"Because that's facile. Our desires….they're just that. We get tugged along by them, to our own undoing. It smacks of pride," he says, curling a fist, like he's gripping an unseen rope. Tug of war.

"With the light there is dark," Amato consents with a droll sort of nod. "Each holy inspiration battles against an instinctual, baser opponent. Human nature has been called both an agent of the Devil and the creation of God. But I suppose both are accurate statements, really. But conscience is molded, by experience and education. Your parochial school, for example."

Dantes nods to that. "God knows I got my knuckles rapped enough, when I was a kid," he says, pulling a wry face. "We had the most fearsome nuns on the west coast. I'm sorry. I've kept you talking way too long," he says, rising, and offering his hand. "Edward, by the way."

While Amato's hands are thin and delicate, his grip is firm. "Benjamin," he offers as he closes his Bible and stands to take the other man's hand. He struggles to keep his eyes open during the greeting, but it is an obvious fight accompanied by a tightening in his jaw and neck. No gloves mean an onslaught of images and scenes. Plenty of knuckling rapping type offenses sure, but there is also the man in the mirror and in the reflections of glasses in shop windows…the man Amato first saw in a darkened apartment. Amato's a great deal paler when he releases Dante's hand, but a swallow helps him regain some demeanor.

"Some may tell you that everything is relative," he says in a more immediate tone, as if his words now carried greater weight. "And it may be true, for some things. Friends. Enemies. Sinners. Saints. But relativity masks who we really are underneath all of those preconceptions and labels we fall victim to and attach to ourselves. God looks to the heart of man and judges him accordingly, and what are we but children aspiring to be more and more like the one who brought us into being?"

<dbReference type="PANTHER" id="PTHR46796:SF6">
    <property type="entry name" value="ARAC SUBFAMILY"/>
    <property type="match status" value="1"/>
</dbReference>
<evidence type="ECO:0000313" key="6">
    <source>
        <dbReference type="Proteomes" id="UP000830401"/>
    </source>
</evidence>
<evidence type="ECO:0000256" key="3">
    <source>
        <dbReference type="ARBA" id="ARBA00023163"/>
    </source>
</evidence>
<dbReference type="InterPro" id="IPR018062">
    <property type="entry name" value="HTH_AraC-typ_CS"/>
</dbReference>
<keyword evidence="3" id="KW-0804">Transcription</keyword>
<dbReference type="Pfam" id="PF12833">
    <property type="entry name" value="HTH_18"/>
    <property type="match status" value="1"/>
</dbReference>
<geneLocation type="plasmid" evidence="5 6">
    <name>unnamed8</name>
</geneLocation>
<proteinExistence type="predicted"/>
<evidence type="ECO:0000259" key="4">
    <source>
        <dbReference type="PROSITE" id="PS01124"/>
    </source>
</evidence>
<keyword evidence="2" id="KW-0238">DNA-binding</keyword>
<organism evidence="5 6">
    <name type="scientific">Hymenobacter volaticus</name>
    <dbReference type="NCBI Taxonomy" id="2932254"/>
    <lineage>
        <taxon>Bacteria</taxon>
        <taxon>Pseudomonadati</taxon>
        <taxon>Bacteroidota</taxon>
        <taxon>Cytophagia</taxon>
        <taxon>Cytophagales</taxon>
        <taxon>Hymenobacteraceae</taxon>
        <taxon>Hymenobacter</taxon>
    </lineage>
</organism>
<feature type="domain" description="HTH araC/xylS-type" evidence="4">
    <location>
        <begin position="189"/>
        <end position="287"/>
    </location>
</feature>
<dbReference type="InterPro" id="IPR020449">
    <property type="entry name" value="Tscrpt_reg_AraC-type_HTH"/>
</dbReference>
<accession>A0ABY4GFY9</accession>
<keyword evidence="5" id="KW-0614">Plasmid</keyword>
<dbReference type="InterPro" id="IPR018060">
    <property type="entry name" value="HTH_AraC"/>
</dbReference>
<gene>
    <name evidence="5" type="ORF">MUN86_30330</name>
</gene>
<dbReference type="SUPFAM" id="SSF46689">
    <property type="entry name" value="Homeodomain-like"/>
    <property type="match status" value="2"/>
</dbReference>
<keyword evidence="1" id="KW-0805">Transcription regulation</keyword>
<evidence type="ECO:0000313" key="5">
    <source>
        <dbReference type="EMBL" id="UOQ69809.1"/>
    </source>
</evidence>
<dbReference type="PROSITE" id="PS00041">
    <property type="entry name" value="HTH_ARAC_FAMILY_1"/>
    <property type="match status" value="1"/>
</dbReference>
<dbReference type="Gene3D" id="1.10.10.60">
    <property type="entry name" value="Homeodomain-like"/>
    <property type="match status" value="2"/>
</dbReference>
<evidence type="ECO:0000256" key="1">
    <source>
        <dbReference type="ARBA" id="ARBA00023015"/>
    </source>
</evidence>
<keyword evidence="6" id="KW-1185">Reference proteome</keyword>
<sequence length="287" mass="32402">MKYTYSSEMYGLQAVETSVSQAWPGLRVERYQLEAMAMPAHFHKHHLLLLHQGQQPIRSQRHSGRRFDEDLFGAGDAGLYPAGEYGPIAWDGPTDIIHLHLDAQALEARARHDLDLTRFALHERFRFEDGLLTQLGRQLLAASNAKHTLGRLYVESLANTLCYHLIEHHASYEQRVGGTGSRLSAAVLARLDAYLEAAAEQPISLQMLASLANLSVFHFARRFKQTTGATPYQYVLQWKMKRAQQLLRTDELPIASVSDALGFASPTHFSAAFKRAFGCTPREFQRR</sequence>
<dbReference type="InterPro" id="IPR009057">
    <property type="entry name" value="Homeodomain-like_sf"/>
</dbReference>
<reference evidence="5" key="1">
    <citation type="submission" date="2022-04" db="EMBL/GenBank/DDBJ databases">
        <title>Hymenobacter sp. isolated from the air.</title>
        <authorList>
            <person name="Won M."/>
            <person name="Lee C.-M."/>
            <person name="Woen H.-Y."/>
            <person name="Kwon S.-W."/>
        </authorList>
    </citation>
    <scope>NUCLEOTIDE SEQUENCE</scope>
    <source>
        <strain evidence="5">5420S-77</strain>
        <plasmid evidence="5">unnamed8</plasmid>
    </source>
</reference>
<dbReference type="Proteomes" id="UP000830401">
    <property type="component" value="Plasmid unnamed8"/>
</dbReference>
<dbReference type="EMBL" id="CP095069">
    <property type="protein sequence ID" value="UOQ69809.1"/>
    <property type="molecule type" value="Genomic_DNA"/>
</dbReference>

Oh, indeed. Because in the little scarlet archipelago of violent incidents in Dantes's past - and he's committed his share of brutal acts - is that little fight in the apartment. The pain of the knife, the desperate fury, and Amato's face, fleeting. Weird to see yourself in the mirror of someone else's memories. Doubly so when they're those of a dead man. "Agents of His will?" he offers, gently. And then, "You seem…unwell. You okay?" he wonders, ducking his head to look more closely into Amato's face.

"Oh, I'm sure I'll be quite alright," Amato says with another swallow and a small, if somewhat plastic smile. "But I was referring to the desire to be like God, or like Christ, if you prefer. All the word Christian means is little Christ, after all." Shaking his head, Amato starts to move away toward the end of the pew. "But I will excuse myself. I hope your evening goes well for you, where ever you may find yourself. Godspeed, Edward."

Dantes's brow is furrowed, with what might be concern. But he doesn't pursue, or protest. "Same to you, Benjamin," he says, simply, reaching into his pockets for his gloves. The sincerity of fanatics - it's always bewildering, and upsetting